Corfu is a great island for walking holidays with lots of lush greenery and cool breezes. There are also many golf courses and spas, so sell the island to couples as well as families and independent travellers.

10. Upmarket Rhodes
Rhodes has more to it than Faliraki. The resorts of Lardos and Lindos are gaining new five-star and boutique-style properties and are appealing to higher-spending clients.

11. Places to party
If your clients want somewhere with vibrant nightlife, Zante is the place of the moment. The area has lots of nightclubs where famous DJs play. The island is also family-friendly despite some negative press, with many five-star villas.

12. Crete goes classy
The largest and most southerly Greek island is Crete. It’s quieter than Rhodes, Zante or Kos and is starting to appeal to higher-spending clients as more upmarket hotels open.

13. Suggest a cruise
“If customers want to experience more of the Greek islands, why not recommend cruising,” suggests Cosmos’ Cox. “It’s the perfect way to relax and see many of the smaller islands in one go. We offer an Ionian Odyssey cruise which departs from Zante and stops at Corfu, Paxi and Cephalonia.”

14. Where’s remote?
As a rule of thumb, the more difficult the island is to get to, the quieter it will be. A short hydrofoil or ferry crossing can pay dividends for clients seeking peace and quiet. From busy Skiathos on the mainland, an hour’s jet ferry will take clients to quieter Skopelos, or a further 20 minutes will take them to even smaller Alonissos.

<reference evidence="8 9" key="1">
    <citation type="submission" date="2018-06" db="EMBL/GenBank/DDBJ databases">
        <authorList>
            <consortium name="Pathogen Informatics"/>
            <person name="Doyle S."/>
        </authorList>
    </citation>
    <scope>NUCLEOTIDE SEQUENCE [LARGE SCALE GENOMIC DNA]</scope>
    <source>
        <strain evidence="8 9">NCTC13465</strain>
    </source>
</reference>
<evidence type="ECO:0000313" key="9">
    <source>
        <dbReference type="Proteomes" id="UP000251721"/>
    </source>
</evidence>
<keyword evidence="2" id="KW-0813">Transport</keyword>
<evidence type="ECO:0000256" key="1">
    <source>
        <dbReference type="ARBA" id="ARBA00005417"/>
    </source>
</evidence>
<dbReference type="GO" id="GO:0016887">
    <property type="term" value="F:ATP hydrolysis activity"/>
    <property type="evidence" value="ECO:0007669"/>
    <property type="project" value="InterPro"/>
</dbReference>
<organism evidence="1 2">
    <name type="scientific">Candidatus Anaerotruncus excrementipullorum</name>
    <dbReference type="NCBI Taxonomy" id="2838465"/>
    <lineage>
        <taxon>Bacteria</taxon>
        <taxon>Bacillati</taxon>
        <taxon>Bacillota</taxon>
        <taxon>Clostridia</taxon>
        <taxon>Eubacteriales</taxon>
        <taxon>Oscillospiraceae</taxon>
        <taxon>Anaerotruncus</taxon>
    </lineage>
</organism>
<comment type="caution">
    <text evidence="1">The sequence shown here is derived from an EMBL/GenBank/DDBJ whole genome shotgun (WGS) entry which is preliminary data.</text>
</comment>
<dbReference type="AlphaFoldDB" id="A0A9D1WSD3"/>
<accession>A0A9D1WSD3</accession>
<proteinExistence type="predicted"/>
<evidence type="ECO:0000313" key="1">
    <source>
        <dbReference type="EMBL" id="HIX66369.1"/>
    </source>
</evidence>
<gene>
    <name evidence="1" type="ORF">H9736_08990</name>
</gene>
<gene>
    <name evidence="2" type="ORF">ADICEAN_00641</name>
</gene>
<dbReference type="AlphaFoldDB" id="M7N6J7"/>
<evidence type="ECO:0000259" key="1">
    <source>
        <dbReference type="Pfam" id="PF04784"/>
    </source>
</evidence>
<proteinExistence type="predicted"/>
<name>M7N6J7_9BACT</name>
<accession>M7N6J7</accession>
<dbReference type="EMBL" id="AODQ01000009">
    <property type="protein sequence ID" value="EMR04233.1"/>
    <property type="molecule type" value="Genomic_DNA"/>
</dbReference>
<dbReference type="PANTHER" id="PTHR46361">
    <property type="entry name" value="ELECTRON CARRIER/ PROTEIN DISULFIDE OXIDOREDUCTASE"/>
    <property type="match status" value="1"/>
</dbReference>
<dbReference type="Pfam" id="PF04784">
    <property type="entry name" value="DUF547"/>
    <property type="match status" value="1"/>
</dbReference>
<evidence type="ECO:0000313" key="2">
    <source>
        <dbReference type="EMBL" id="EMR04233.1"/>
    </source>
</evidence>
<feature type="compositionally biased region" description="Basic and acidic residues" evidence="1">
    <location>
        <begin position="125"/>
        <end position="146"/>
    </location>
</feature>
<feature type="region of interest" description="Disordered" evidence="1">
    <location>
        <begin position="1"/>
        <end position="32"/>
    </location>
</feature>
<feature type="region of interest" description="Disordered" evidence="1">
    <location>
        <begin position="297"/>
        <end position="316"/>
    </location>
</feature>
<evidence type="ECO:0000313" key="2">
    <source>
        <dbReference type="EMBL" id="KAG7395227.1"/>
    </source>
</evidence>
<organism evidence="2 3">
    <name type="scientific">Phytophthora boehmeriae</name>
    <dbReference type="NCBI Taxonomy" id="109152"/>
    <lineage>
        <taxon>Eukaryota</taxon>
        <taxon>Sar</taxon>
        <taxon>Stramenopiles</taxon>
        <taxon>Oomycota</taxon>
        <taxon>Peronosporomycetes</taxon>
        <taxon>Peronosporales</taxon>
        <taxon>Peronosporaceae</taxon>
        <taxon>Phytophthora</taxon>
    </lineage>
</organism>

15. Seek a specialist
“With so many islands to choose from, it goes without saying that you select the right area to match clients’ requirements,” said Sunvil Holidays director Dudley der Parthog. “A neighbouring island can be completely different in character so, if you’re unsure, ring a specialist. That’s what we’re here for.”

16. Take to the water
Getting around by motorboat can be more practical than a car as the roads can be rough and many beaches are only accessible by water. Sunvil can prebook boats for hire from £21 per day.

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17. Twin-centre tie-ups
Good combinations for twin-centre small island-hopping holidays include Cephalonia and Ithaca; Corfu and Paxos; Skiathos and Skopelos and Samos and Ikaria. There’s a new Sky Express 18-seater aircraft service out of Crete into Santorini, Mykonos and Rhodes for island hopping in style.

18. Quiet in Cephalonia
“Cephalonia has quiet beaches where families can holiday in peace and quiet,” said Cosmos’ Cox. “The resort of Svoronata has two great beaches that are both ideal for water sports.”

19. Avoid the crowds
“The smaller the island, the busier it will seem in August when families arrive in their droves,” said Sunvil’s der Parthog. “If customers are worried about the extent of the crowds, it might be better to try to find them, a small resort on a bigger island. Try the tiny hamlets of Maltas in southwest Corfu.”

20. Small and trendy
Smaller islands such as Mykonos and Santorini in the Cyclades are appealing to higher-spending clients with upmarket and boutique products opening. Celebrities are starting to hang out on these islands, too, and you can’t get more of an accolade than that.